New Japan signed Shibata to a full-time coach’s contract where he was the head coach in the New Japan LA dojo while also continuing to make sporadic appearances for the company.

The Comeback:
Showing the fighting spirit that made him so popular, Shibata announced his return to the squared circle in an exhibition bout against Zack Sabre Jnr at the G1 climax final of October 2021. The bout went to a five-minute draw, and you could see the fire behind Shibata’s eyes, he wanted to compete for real and expressed as much on the microphone as he said he would compete at wrestle kingdom of the next year. KS ended up facing NJPW young boy and up and coming star Ren Narita in a competitive back and forth match. Shibata also competed for AEW in a match against the man he saved from a beat down at the Forbidden Door PPV Orange Cassidy on a recent episode of Rampage. The match showed that Shibata has a lot left in the tank and while he has kept his hard-hitting style, he seems to have gotten rid of the headbutts from his arsenal.

A difference of opinion:

There is an argument to be made that Shibata’s style isn’t what pro wrestling should be and that argument does hold a small amount of merit, but we have to remember that there are all sorts of pro wrestling styles all around the world. Mexico is known for the pretty, high flying lucha libre style, Europe is known for their ground-based catch wrestling with very tight submissions, America is more entertainment based and focuses heavily on storytelling, and Japan presents their pro wrestling as more of a legit sport, strong style if you will. Is it the best idea for a long injury free career? Absolutely not but on the flip side the Japanese schedule is nowhere near as demanding as the American schedule so they can afford to take bigger risk with their body for our viewing pleasure.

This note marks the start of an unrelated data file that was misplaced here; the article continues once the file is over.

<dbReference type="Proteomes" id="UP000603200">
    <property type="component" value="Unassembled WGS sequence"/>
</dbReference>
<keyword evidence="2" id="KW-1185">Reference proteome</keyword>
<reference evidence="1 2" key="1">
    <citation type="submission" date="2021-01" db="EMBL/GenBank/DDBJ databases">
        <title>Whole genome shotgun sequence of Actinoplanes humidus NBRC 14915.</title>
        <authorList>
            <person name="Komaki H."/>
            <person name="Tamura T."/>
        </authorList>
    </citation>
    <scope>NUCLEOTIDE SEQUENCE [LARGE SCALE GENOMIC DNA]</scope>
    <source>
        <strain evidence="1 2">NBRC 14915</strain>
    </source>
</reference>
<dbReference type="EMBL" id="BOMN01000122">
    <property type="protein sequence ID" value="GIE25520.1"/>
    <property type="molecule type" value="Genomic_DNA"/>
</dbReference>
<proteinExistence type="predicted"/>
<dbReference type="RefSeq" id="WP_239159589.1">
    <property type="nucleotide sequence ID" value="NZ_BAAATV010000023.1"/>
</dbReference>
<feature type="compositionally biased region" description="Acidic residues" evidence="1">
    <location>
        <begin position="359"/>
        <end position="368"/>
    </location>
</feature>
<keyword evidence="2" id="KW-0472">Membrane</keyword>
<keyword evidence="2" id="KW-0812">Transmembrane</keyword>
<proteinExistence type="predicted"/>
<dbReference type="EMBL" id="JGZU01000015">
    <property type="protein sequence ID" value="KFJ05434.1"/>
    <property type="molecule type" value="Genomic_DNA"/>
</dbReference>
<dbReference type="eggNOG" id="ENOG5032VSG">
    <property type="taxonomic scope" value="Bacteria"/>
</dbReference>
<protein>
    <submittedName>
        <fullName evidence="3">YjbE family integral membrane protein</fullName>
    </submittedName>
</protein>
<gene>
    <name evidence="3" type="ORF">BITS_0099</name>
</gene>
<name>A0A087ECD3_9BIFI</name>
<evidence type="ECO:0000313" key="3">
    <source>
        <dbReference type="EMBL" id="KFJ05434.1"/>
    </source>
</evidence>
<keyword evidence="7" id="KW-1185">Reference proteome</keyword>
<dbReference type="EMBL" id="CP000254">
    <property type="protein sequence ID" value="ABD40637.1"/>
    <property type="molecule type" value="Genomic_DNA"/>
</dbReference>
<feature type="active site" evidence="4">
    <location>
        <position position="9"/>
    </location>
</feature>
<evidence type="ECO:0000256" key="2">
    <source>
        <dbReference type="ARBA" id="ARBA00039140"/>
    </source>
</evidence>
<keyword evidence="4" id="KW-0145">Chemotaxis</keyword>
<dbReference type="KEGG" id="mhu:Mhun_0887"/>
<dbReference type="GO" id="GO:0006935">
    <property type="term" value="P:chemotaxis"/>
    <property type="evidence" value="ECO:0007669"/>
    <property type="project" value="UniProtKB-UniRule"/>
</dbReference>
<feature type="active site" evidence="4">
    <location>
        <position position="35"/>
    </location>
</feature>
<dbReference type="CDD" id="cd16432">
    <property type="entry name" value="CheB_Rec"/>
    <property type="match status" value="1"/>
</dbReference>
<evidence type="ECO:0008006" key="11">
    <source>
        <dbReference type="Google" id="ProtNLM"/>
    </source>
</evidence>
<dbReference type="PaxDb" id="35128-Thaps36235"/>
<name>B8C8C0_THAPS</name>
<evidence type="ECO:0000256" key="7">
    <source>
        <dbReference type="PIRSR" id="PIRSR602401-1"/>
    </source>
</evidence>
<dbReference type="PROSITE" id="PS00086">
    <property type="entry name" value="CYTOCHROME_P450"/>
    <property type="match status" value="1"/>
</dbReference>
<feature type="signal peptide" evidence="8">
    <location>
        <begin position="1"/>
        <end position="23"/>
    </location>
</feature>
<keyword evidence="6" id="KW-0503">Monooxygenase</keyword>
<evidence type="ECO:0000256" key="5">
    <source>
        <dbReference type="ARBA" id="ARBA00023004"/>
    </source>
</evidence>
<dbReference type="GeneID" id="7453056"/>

Strong style is not for everyone, but the sound of a viscous chop to the chest, the slap of shin bone punting an opponents back and sternum and the stiff forearm shot to the side of the face, watching the sweat fly while hearing the competitors grunt and yell at each other in a language I don’t understand has totally captured my imagination. If you give it a chance I bet it will do the same to you too.

Author: Richard Othen

Photo Credit: AEW

Published by One Stop Wrestling

Wrestling fan

Leave a Reply

Fill in your details below or click an icon to log in:

WordPress.com Logo

You are commenting using your WordPress.com account. Log Out /  Change )

Twitter picture

You are commenting using your Twitter account. Log Out /  Change )

Facebook photo

You are commenting using your Facebook account. Log Out /  Change )

Connecting to %s

This site uses Akismet to reduce spam. Learn how your comment data is processed.

%d bloggers like this: